Clock Dance by Anne Tyler (Knopf, 2018). A woman who has been pining for grandchildren suddenly finds herself in a variation of that role. Classic Tyler!
The Ensemble by Aja Gabel. (Riverhead, 2018). This novel digs deep into the dynamics of a classical music quartet. Physical, mental and musical intimacy make for many complications.
Girl on the Leeside by Kathleen A. Kenney (Anchor, 2018). Siobhan, a shy orphan who loves myths and legends, grows up behind the bar at her uncle's pub in western Ireland. Well into her twenties, she begins to emerge from her shell due to surprising interactions with two visitors.
Harry's Trees by Jon Cohen (MIRA, 2018). A widower quits the Forest Service to go live in an enchanted treehouse. Second chances are the big theme here. One of my favorite characters was an elderly librarian whose library is falling into decrepitude.
Heartland: a Memoir of Working Hard and Being Broke in the Richest Country on Earth by Sarah Smarsh (Scribner, 2018). Smarsh gives poverty in America a complete examination, using economic, historical and sociological lenses. Stark and unrelenting, ripping off the scabs from the wounds of poverty the author's family has endured, Heartland begs for group discussions.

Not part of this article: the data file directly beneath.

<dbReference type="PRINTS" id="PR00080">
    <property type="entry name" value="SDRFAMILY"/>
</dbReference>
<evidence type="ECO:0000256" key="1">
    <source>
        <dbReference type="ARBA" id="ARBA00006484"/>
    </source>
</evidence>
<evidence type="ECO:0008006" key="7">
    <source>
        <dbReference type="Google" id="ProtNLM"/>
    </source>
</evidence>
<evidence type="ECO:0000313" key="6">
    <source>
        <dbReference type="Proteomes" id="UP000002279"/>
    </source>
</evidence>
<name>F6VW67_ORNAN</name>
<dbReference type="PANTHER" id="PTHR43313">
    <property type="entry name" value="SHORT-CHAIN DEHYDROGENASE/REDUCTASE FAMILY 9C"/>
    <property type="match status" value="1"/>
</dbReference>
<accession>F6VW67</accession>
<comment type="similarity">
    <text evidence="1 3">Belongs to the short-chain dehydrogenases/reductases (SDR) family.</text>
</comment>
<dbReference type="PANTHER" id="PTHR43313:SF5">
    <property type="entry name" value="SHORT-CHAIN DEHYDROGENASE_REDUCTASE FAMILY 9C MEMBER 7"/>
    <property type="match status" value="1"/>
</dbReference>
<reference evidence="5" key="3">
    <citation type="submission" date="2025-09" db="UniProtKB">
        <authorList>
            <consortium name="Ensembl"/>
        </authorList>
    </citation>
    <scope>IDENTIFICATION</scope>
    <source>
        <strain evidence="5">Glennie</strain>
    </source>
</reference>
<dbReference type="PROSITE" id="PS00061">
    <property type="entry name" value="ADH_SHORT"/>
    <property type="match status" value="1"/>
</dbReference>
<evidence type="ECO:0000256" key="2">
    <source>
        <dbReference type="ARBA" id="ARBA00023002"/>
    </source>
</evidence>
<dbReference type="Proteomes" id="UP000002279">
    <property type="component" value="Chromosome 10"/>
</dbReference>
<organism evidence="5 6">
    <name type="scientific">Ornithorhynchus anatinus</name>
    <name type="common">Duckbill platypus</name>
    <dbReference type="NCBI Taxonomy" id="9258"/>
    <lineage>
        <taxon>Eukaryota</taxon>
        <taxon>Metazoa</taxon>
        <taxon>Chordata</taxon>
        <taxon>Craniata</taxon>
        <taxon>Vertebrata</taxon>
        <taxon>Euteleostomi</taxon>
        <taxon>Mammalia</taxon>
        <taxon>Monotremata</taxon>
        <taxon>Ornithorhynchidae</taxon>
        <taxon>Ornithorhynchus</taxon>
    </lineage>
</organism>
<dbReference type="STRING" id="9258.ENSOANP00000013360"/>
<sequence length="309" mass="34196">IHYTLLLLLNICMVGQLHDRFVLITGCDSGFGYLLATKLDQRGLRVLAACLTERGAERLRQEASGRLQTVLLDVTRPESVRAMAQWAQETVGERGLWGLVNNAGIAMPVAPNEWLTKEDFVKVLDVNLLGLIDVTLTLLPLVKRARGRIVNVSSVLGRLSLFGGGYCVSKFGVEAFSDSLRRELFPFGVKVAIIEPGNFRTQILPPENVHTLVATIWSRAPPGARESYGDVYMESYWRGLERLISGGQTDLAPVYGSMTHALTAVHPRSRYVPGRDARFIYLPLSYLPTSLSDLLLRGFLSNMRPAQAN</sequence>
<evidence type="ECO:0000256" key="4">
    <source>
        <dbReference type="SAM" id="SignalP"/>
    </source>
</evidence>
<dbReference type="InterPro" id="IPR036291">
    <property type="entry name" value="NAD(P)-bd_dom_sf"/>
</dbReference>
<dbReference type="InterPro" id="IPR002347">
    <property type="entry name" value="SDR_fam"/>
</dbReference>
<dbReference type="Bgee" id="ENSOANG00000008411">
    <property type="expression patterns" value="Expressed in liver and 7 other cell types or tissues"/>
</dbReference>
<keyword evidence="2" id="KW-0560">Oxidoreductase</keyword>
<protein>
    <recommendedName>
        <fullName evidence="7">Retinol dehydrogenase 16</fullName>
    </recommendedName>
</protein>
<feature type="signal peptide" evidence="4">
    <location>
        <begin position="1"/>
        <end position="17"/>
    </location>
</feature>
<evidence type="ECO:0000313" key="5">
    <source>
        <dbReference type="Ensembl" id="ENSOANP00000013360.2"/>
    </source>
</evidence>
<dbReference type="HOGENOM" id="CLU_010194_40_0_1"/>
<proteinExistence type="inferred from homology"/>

Miss You by Kate Eberlen (Macmillan, 2016). Tess and Gus meet in Florence the summer they are both eighteen. Readers then follow them through their young adult years in separate chapters, wondering if or how they might meet again. A suspenseful, saga-like novel which I dearly missed once it ended.
Peace Like a River by Leif Enger (Atlantic Monthly Press, 2002). Imagine that your bother commits murder trying to protect your family. Then he breaks out of jail. Would you try to find him? That's what the Land family must do, setting off on a quest through the Dakota Badlands. Miracles and revelations follow. I hope this books stays in print forever; it reads like a classic.
Rules of Civility by Amor Towles (Viking, 2011). A love triangle pulls apart the lives of those involved, very much testing the concept of soulmates. Set in Manhattan during 1939, this novel was tense, colorful and hard to put down. Towles really knows how to spin a tale!
Where the Crawdads Sing by Delia Owens (G. P. Putnam's Sons, 2018). Survival, love, loss, art, ecology and the redemptive powers of nature all tangle together in this tale of a girl named Kya who just about raises herself deep in the marshlands of coastal North Carolina. Oh, and it's also a murder mystery of sorts. Everyone I know who has read this book absolutely raves about it.
The Which Way Tree by Elizabeth Crook (Little, Brown and Company, 2018). When a boy in post-Civil War Texas is called upon by a judge to write letters of testimony about an accused murderer, he proves himself to be quite the colorful storyteller, detailing a madcap journey of revenge and adventure surrounding the hunt for the giant wild panther who killed his mother.